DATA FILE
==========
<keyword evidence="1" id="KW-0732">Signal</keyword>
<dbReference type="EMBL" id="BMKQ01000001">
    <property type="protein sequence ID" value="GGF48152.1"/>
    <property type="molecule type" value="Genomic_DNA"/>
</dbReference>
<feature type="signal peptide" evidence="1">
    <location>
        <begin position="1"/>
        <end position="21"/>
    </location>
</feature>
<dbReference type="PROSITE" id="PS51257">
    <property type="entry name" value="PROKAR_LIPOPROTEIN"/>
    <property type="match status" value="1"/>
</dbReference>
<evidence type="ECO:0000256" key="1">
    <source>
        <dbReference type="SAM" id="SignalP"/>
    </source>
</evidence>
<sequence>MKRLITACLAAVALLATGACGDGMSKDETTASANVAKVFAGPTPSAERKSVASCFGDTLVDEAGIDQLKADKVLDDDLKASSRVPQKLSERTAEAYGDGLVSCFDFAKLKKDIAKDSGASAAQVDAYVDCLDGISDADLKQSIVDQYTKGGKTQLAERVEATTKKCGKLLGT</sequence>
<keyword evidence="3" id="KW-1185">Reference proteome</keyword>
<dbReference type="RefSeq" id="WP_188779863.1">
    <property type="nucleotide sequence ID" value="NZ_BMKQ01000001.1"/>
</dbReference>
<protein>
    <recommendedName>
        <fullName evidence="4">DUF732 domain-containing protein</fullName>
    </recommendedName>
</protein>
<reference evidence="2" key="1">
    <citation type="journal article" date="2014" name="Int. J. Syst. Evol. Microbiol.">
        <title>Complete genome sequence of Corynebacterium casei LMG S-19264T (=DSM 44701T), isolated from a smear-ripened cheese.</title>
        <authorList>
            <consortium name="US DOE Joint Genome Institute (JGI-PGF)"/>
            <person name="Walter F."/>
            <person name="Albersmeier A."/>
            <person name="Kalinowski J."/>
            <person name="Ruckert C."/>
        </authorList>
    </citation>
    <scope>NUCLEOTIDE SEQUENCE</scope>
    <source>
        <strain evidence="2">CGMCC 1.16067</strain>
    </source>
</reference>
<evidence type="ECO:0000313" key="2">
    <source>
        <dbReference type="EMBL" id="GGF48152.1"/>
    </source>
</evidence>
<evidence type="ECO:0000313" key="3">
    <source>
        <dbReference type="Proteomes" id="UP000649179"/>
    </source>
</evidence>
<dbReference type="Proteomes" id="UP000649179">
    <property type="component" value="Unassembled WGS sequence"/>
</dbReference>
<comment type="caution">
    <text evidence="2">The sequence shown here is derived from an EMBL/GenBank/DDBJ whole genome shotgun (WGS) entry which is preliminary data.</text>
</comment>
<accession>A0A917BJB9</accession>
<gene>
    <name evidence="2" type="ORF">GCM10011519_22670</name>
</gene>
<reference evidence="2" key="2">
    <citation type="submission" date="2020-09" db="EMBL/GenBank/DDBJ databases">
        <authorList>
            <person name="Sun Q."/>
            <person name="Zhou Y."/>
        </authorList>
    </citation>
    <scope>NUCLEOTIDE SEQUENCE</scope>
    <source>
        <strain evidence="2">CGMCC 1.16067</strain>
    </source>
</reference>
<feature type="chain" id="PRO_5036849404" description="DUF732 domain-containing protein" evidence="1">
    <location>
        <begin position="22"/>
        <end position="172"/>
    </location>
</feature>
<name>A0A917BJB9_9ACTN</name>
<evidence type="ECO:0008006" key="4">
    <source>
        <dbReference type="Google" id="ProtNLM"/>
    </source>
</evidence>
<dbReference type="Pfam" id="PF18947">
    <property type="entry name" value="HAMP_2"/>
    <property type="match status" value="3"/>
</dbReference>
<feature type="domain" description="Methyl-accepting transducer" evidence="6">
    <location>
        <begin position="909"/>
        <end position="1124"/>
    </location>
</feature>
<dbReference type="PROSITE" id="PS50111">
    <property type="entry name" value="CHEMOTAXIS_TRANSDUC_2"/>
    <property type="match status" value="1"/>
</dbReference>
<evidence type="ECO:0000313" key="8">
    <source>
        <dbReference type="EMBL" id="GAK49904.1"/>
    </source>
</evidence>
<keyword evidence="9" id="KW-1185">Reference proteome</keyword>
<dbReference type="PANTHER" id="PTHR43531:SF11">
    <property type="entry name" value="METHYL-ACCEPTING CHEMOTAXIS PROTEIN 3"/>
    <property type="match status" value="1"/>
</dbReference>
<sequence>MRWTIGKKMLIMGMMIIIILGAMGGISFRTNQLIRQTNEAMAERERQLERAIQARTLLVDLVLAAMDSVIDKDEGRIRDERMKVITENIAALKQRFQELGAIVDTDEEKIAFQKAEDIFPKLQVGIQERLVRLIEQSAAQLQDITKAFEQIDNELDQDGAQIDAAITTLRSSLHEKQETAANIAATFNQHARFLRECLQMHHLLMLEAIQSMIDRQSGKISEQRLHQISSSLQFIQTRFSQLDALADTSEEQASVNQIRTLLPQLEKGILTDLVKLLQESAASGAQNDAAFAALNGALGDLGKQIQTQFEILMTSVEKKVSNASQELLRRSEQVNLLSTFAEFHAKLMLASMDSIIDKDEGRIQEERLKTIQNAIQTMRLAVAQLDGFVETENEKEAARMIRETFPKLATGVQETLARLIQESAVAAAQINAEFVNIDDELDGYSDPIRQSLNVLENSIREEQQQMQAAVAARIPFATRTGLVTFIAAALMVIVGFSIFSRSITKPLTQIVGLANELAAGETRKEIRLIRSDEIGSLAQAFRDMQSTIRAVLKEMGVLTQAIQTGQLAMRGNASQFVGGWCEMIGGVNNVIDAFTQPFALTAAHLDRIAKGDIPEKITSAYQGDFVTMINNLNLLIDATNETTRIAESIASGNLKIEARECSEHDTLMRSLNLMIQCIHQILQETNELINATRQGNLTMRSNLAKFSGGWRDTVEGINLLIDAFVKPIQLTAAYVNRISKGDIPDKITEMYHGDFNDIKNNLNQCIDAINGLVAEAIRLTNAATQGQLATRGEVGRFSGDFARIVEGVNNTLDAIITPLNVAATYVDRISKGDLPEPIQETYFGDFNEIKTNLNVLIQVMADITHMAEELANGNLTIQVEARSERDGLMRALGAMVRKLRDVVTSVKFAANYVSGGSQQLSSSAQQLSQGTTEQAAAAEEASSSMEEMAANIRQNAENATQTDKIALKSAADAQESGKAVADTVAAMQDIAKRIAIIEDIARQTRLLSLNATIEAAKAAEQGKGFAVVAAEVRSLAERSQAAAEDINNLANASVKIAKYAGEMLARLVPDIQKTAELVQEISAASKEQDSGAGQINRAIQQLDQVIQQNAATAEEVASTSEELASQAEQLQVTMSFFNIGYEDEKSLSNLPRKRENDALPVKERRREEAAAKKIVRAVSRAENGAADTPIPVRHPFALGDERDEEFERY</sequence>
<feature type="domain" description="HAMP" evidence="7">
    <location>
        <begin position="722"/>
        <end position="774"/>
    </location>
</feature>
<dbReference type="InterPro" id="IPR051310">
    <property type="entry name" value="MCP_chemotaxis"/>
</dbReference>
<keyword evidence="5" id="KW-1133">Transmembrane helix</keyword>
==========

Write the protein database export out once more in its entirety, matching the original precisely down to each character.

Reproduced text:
<keyword evidence="1" id="KW-0732">Signal</keyword>
<dbReference type="EMBL" id="BMKQ01000001">
    <property type="protein sequence ID" value="GGF48152.1"/>
    <property type="molecule type" value="Genomic_DNA"/>
</dbReference>
<feature type="signal peptide" evidence="1">
    <location>
        <begin position="1"/>
        <end position="21"/>
    </location>
</feature>
<dbReference type="PROSITE" id="PS51257">
    <property type="entry name" value="PROKAR_LIPOPROTEIN"/>
    <property type="match status" value="1"/>
</dbReference>
<evidence type="ECO:0000256" key="1">
    <source>
        <dbReference type="SAM" id="SignalP"/>
    </source>
</evidence>
<sequence>MKRLITACLAAVALLATGACGDGMSKDETTASANVAKVFAGPTPSAERKSVASCFGDTLVDEAGIDQLKADKVLDDDLKASSRVPQKLSERTAEAYGDGLVSCFDFAKLKKDIAKDSGASAAQVDAYVDCLDGISDADLKQSIVDQYTKGGKTQLAERVEATTKKCGKLLGT</sequence>
<keyword evidence="3" id="KW-1185">Reference proteome</keyword>
<dbReference type="RefSeq" id="WP_188779863.1">
    <property type="nucleotide sequence ID" value="NZ_BMKQ01000001.1"/>
</dbReference>
<protein>
    <recommendedName>
        <fullName evidence="4">DUF732 domain-containing protein</fullName>
    </recommendedName>
</protein>
<reference evidence="2" key="1">
    <citation type="journal article" date="2014" name="Int. J. Syst. Evol. Microbiol.">
        <title>Complete genome sequence of Corynebacterium casei LMG S-19264T (=DSM 44701T), isolated from a smear-ripened cheese.</title>
        <authorList>
            <consortium name="US DOE Joint Genome Institute (JGI-PGF)"/>
            <person name="Walter F."/>
            <person name="Albersmeier A."/>
            <person name="Kalinowski J."/>
            <person name="Ruckert C."/>
        </authorList>
    </citation>
    <scope>NUCLEOTIDE SEQUENCE</scope>
    <source>
        <strain evidence="2">CGMCC 1.16067</strain>
    </source>
</reference>
<evidence type="ECO:0000313" key="2">
    <source>
        <dbReference type="EMBL" id="GGF48152.1"/>
    </source>
</evidence>
<evidence type="ECO:0000313" key="3">
    <source>
        <dbReference type="Proteomes" id="UP000649179"/>
    </source>
</evidence>
<dbReference type="Proteomes" id="UP000649179">
    <property type="component" value="Unassembled WGS sequence"/>
</dbReference>
<comment type="caution">
    <text evidence="2">The sequence shown here is derived from an EMBL/GenBank/DDBJ whole genome shotgun (WGS) entry which is preliminary data.</text>
</comment>
<accession>A0A917BJB9</accession>
<gene>
    <name evidence="2" type="ORF">GCM10011519_22670</name>
</gene>
<reference evidence="2" key="2">
    <citation type="submission" date="2020-09" db="EMBL/GenBank/DDBJ databases">
        <authorList>
            <person name="Sun Q."/>
            <person name="Zhou Y."/>
        </authorList>
    </citation>
    <scope>NUCLEOTIDE SEQUENCE</scope>
    <source>
        <strain evidence="2">CGMCC 1.16067</strain>
    </source>
</reference>
<feature type="chain" id="PRO_5036849404" description="DUF732 domain-containing protein" evidence="1">
    <location>
        <begin position="22"/>
        <end position="172"/>
    </location>
</feature>
<name>A0A917BJB9_9ACTN</name>
<evidence type="ECO:0008006" key="4">
    <source>
        <dbReference type="Google" id="ProtNLM"/>
    </source>
</evidence>
<dbReference type="Pfam" id="PF18947">
    <property type="entry name" value="HAMP_2"/>
    <property type="match status" value="3"/>
</dbReference>
<feature type="domain" description="Methyl-accepting transducer" evidence="6">
    <location>
        <begin position="909"/>
        <end position="1124"/>
    </location>
</feature>
<dbReference type="PROSITE" id="PS50111">
    <property type="entry name" value="CHEMOTAXIS_TRANSDUC_2"/>
    <property type="match status" value="1"/>
</dbReference>
<evidence type="ECO:0000313" key="8">
    <source>
        <dbReference type="EMBL" id="GAK49904.1"/>
    </source>
</evidence>
<keyword evidence="9" id="KW-1185">Reference proteome</keyword>
<dbReference type="PANTHER" id="PTHR43531:SF11">
    <property type="entry name" value="METHYL-ACCEPTING CHEMOTAXIS PROTEIN 3"/>
    <property type="match status" value="1"/>
</dbReference>
<sequence>MRWTIGKKMLIMGMMIIIILGAMGGISFRTNQLIRQTNEAMAERERQLERAIQARTLLVDLVLAAMDSVIDKDEGRIRDERMKVITENIAALKQRFQELGAIVDTDEEKIAFQKAEDIFPKLQVGIQERLVRLIEQSAAQLQDITKAFEQIDNELDQDGAQIDAAITTLRSSLHEKQETAANIAATFNQHARFLRECLQMHHLLMLEAIQSMIDRQSGKISEQRLHQISSSLQFIQTRFSQLDALADTSEEQASVNQIRTLLPQLEKGILTDLVKLLQESAASGAQNDAAFAALNGALGDLGKQIQTQFEILMTSVEKKVSNASQELLRRSEQVNLLSTFAEFHAKLMLASMDSIIDKDEGRIQEERLKTIQNAIQTMRLAVAQLDGFVETENEKEAARMIRETFPKLATGVQETLARLIQESAVAAAQINAEFVNIDDELDGYSDPIRQSLNVLENSIREEQQQMQAAVAARIPFATRTGLVTFIAAALMVIVGFSIFSRSITKPLTQIVGLANELAAGETRKEIRLIRSDEIGSLAQAFRDMQSTIRAVLKEMGVLTQAIQTGQLAMRGNASQFVGGWCEMIGGVNNVIDAFTQPFALTAAHLDRIAKGDIPEKITSAYQGDFVTMINNLNLLIDATNETTRIAESIASGNLKIEARECSEHDTLMRSLNLMIQCIHQILQETNELINATRQGNLTMRSNLAKFSGGWRDTVEGINLLIDAFVKPIQLTAAYVNRISKGDIPDKITEMYHGDFNDIKNNLNQCIDAINGLVAEAIRLTNAATQGQLATRGEVGRFSGDFARIVEGVNNTLDAIITPLNVAATYVDRISKGDLPEPIQETYFGDFNEIKTNLNVLIQVMADITHMAEELANGNLTIQVEARSERDGLMRALGAMVRKLRDVVTSVKFAANYVSGGSQQLSSSAQQLSQGTTEQAAAAEEASSSMEEMAANIRQNAENATQTDKIALKSAADAQESGKAVADTVAAMQDIAKRIAIIEDIARQTRLLSLNATIEAAKAAEQGKGFAVVAAEVRSLAERSQAAAEDINNLANASVKIAKYAGEMLARLVPDIQKTAELVQEISAASKEQDSGAGQINRAIQQLDQVIQQNAATAEEVASTSEELASQAEQLQVTMSFFNIGYEDEKSLSNLPRKRENDALPVKERRREEAAAKKIVRAVSRAENGAADTPIPVRHPFALGDERDEEFERY</sequence>
<feature type="domain" description="HAMP" evidence="7">
    <location>
        <begin position="722"/>
        <end position="774"/>
    </location>
</feature>
<dbReference type="InterPro" id="IPR051310">
    <property type="entry name" value="MCP_chemotaxis"/>
</dbReference>
<keyword evidence="5" id="KW-1133">Transmembrane helix</keyword>